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Making voice chatbots more effective by design

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The days of repeating “representative” to an automated phone system could soon be over. A new wave of voice chatbots promises to remove the frustration of human-computer interactions – streamlining everything from customer service to logistics.

But voice chatbots can also make people uncomfortable and less willing to engage.

In a new study, Professor Yuqian Xu, who studies operations management at UNC Kenan-Flagler Business School, tested whether small tweaks to voice chatbots could harness the efficiency of automation while preserving the personability of humans.

Xu found that when voice chatbots disclose they are machines, their effectiveness decreases – but when they use interjections or filler words that make them sound more human, their effectiveness increases. When disclosure and human speech elements are combined, however, the improvement in outcomes is similar to when the voice chatbot is humanized without disclosure.

Companies, in other words, can be honest that they are using voice chatbots and maintain strong operational performance by pairing disclosure with mannerisms that mimic human speech.

Xu researches operations in financial services and digital platform sectors, specifically examining human behavior. She often partners with large companies to test her hypotheses and models, and some have implemented her recommendations based on her findings.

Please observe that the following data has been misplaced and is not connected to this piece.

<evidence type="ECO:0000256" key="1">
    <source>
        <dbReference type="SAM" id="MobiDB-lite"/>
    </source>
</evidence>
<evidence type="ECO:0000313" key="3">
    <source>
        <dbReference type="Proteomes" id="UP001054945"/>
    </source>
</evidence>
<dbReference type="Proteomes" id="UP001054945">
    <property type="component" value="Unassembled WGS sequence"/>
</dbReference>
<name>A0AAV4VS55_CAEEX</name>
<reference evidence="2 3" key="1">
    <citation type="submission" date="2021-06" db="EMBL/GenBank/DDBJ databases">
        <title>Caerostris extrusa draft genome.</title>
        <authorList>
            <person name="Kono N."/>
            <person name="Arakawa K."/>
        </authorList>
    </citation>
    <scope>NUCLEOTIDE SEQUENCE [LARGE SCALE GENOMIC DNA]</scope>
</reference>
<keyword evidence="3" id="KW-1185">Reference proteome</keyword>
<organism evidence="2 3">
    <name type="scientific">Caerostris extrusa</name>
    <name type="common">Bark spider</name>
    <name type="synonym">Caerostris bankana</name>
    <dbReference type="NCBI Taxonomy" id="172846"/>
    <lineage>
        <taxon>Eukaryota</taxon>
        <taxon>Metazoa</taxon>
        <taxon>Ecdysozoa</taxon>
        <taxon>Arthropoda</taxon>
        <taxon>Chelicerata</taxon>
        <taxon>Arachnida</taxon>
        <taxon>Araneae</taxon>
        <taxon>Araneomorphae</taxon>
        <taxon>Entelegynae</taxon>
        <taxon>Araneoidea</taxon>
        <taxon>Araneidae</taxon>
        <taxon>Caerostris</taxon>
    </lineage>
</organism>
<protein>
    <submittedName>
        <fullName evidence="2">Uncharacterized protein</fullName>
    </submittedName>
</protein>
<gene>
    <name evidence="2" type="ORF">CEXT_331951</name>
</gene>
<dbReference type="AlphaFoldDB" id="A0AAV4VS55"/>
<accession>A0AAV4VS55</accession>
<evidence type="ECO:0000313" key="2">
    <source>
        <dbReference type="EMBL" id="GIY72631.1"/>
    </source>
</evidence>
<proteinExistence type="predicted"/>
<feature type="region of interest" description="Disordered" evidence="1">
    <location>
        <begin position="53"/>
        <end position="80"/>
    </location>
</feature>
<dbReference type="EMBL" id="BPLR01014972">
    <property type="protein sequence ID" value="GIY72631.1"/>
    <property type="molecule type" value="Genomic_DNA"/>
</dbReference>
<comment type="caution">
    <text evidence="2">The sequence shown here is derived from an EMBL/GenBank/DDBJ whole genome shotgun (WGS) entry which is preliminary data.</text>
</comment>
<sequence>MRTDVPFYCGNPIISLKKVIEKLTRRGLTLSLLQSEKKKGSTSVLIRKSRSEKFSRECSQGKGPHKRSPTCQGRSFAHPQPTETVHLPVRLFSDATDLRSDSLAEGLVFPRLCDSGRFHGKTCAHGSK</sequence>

For this study, Xu focuses on an industry that’s invisible to most people yet essential to all: freight dispatching. Moving goods from one point to another is a time-sensitive process that can be fraught with complications. Truck dispatchers act as intermediaries between suppliers who want goods delivered and drivers who transport the goods.

An automated dispatch system is likely best suited to juggle multiple pieces of information and align suppliers’ needs with drivers’ availability. But how will truck drivers react to interacting with a voice chatbot instead of a human? Xu worked with a large truck sharing platform in Asia to examine how voice chatbot identity disclosure, as well using interjections and filler words, changed drivers’ conversations with voice chatbots.

Identity disclosure

In the past, you could easily tell whether you were talking to a voice chatbot or a human. The former was monotone and largely confined to a menu of set options: Press 1 if you’re having trouble with your order – and angrily press buttons if you find this process maddening! Humans, on the other hand, listen, ask clarifying questions and pivot according to your needs.

Today, responsive AI voice chatbots can do most of the things a human can and even simulate a natural voice.

What happens, then, if you find out you’re speaking with a voice chatbot? In some places, such as California, laws mandate disclosure when someone is speaking with a voice chatbot. In those cases, it’s a question of what happens when – not if – you realize the voice on the line isn’t human.

Research on a phenomenon known as “algorithm aversion” suggests many people feel uncomfortable when dealing with machines, citing the presumed lack of emotion and lower trustworthiness.

Xu’s research reaffirmed this tendency among the 11,000 truck drivers who participated in her study. When voice chatbots disclosed they weren’t human, drivers were more likely to hang up and discontinue the call, with the overall response rate decreasing by 11%.